William Clocksin

Calliope Music Notation Software


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Remember to click on the highlighted words to get music notation examples (in low screen resolution without dealiasing).
Calliope was designed for the rapid and economical production of publication-quality performing editions of musical scores and parts. Calliope's built-in placement and formatting knowledge frees the copyist from the need to specify precise placement of musical symbols. The notation is never ‘frozen’: notation is automatically reset each time a change is made, assuring typographic consistency and professional quality results. Calliope handles the usual requirements of lyrics , accents , large scores , orchestra reduction notation and keyboard notation with chords and multiple voices, explicit polymetric notation with and without coinciding barlines. Furthermore, Calliope provides uniquely flexible features required for early music editions, including:
Calliope originally ran on NeXT and Intel hardware under NeXTStep, and provided the following main operational features:
  • A standard NeXT interface with a "what you see is what you get" environment. Scores are printed at a higher resolution than seen on the screen.
  • Intuitive click-and-drag approach for user-friendly input. Music notation may be input, modified, performed, or printed in any order: nothing is ‘frozen’.
  • Unique adjustment algorithms for fast, automatic, musically correct formatting.
  • A variety of page formatting and running title options are provided.
  • Scores may be played back through a MIDI device or the NeXT's built-in sound synthesizer.
  • Notes may be input with a MIDI keyboard.
  • Musical excerpts may be exported as EPS or TIFF and pasted into other documents.
Calliope is most suitable for music copyists, music editors, and musicologists. Although Calliope will handle most features of conventional music notation, Calliope has special features intended for those particularly involved with rapid preparation of performance editions of early music.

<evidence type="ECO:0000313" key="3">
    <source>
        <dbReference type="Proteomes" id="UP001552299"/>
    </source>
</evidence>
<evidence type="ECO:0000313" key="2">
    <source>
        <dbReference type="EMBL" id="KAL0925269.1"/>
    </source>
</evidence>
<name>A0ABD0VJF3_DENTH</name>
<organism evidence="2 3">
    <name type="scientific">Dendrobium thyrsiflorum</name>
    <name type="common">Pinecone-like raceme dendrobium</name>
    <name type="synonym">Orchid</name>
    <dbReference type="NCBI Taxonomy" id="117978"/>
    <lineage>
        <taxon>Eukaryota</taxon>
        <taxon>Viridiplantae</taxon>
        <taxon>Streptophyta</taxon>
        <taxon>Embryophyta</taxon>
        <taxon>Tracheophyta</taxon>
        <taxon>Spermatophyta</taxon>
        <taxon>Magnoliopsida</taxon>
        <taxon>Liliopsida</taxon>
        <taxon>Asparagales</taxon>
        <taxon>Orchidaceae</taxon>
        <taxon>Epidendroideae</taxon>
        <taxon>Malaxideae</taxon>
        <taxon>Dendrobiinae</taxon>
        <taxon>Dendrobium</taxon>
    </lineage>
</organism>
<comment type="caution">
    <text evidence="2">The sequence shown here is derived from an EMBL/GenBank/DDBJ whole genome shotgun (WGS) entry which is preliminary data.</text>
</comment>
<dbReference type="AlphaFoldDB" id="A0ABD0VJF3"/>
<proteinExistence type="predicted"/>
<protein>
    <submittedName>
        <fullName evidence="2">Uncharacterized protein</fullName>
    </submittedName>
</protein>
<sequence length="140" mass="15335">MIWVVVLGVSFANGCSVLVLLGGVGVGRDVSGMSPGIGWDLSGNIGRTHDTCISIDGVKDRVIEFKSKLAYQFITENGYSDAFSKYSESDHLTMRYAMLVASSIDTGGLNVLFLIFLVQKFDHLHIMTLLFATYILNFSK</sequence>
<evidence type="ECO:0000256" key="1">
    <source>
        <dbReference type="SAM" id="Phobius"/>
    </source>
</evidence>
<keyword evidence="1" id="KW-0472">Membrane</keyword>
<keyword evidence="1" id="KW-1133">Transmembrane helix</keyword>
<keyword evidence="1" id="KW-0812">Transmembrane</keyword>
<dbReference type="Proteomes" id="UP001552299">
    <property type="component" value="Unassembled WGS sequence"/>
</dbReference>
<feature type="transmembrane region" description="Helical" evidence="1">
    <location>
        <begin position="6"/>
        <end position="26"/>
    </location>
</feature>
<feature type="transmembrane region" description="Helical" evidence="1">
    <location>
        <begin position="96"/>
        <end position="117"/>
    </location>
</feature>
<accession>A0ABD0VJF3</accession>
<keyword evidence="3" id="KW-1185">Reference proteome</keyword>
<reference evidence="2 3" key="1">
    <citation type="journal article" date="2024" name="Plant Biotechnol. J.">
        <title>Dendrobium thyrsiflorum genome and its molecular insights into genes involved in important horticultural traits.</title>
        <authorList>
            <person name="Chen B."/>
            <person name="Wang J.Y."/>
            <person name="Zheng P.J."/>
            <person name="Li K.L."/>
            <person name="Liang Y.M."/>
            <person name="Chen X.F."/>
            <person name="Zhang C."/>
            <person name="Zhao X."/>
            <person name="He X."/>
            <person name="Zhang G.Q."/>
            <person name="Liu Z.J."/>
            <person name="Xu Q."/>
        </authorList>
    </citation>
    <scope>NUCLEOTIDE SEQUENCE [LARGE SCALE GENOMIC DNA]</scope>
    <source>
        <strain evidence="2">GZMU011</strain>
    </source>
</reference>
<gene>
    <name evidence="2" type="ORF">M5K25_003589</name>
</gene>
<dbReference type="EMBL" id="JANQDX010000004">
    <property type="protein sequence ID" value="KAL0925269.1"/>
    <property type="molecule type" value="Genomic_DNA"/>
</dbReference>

Calliope is no longer supported on NeXT and Intel hardware under NeXTStep. There are plans to port Calliope to Mac OS X. Please do not contact me to ask when the Mac OS X version will be ready. The new system will be advertised when it is ready for release.

Details


Calliope is a music notation editor intended for rapid production of performance editions. Most of the features of conventional multivoice music notation are supported. The goal of implementing Calliope has been to overcome the shortcomings inherent in current methods and systems for computer typesetting of music notation.
Calliope uses a ‘what you see is what you get’ style of interaction, and works at the conceptual level of the user’s musical intentions. In particular, most layout and formatting tasks are done automatically according to conventional notational practices. This frees the user from making detailed graphical adjustments, reduces the amount of time required to input and edit a score, and reduces the amount of training required to use the system.

There are special provisions for the notation of early music (circa 1560-1650). This important period includes the golden age of English lute music, the madrigalists, the Italian ‘florid monody’ and seconda prattica, and the explosive growth of church music under the influences of the Reformation and counter-Reformation. Early Baroque repertoire is of renewed interest to performers and musicologists, as well as being a commercial growth area. To address the particular problems of typesetting modern editions of this repertoire rapidly, Calliope handles lute tablature, figured bass notation and chant notation, and correctly treats multi-verse and polyphonic underlay.

Calliope consists of about 50,000 lines of Objective-C program and runs under the NeXTStep operating system. NeXTStep is BSD-like Unix built on the Mach kernel and Display PostScript interpreter, with a sophisticated windowing system and object-orientated application libraries. Calliope has been used to produce over a hundred separate documents, including a full-length opera score of 200 pages and the complete works of Robert Carver (early 17th century composer).

Limitations


Calliope is not the musical equivalent of a freehand drawing program, and therefore Calliope is not particularly suitable for the preparation of scores containing a great deal of freehand notation such as may be found in modern avant-garde compositions, analytical diagrams, or advertising copy. Of course, Calliope exports standard formats which can be imported into drawing programs.

Scores having as many as a dozen or more voices may be played back subject to the limitations of the NeXT computer's built-in music synthesiser. The playback facility is not intended to capture subtleties of musical expression or articulation, and thus is intended only for ‘proof-listening’, and not for sequencing or public performance. Higher quality playback of hundreds of voices simultaneously is possible using the provisions for G-MIDI output, and this is recommended for all situations.